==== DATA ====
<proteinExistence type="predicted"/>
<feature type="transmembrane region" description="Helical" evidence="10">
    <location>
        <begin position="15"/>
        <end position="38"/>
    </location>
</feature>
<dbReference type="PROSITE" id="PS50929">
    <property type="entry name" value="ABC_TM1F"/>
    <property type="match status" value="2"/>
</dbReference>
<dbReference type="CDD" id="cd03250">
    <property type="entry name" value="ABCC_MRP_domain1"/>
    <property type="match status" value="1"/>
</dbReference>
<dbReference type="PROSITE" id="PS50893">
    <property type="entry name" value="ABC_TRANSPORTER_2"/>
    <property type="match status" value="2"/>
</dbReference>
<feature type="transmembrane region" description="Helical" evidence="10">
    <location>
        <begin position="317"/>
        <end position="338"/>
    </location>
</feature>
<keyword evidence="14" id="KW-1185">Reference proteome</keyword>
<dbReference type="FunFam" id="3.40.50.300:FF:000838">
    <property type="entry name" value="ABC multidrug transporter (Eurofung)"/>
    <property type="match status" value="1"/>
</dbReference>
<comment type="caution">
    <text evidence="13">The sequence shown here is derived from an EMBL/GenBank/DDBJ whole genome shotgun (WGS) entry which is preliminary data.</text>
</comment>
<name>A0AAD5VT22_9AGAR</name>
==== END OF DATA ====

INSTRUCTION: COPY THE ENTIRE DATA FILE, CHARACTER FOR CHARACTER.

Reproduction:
<proteinExistence type="predicted"/>
<feature type="transmembrane region" description="Helical" evidence="10">
    <location>
        <begin position="15"/>
        <end position="38"/>
    </location>
</feature>
<dbReference type="PROSITE" id="PS50929">
    <property type="entry name" value="ABC_TM1F"/>
    <property type="match status" value="2"/>
</dbReference>
<dbReference type="CDD" id="cd03250">
    <property type="entry name" value="ABCC_MRP_domain1"/>
    <property type="match status" value="1"/>
</dbReference>
<dbReference type="PROSITE" id="PS50893">
    <property type="entry name" value="ABC_TRANSPORTER_2"/>
    <property type="match status" value="2"/>
</dbReference>
<feature type="transmembrane region" description="Helical" evidence="10">
    <location>
        <begin position="317"/>
        <end position="338"/>
    </location>
</feature>
<keyword evidence="14" id="KW-1185">Reference proteome</keyword>
<dbReference type="FunFam" id="3.40.50.300:FF:000838">
    <property type="entry name" value="ABC multidrug transporter (Eurofung)"/>
    <property type="match status" value="1"/>
</dbReference>
<comment type="caution">
    <text evidence="13">The sequence shown here is derived from an EMBL/GenBank/DDBJ whole genome shotgun (WGS) entry which is preliminary data.</text>
</comment>
<name>A0AAD5VT22_9AGAR</name>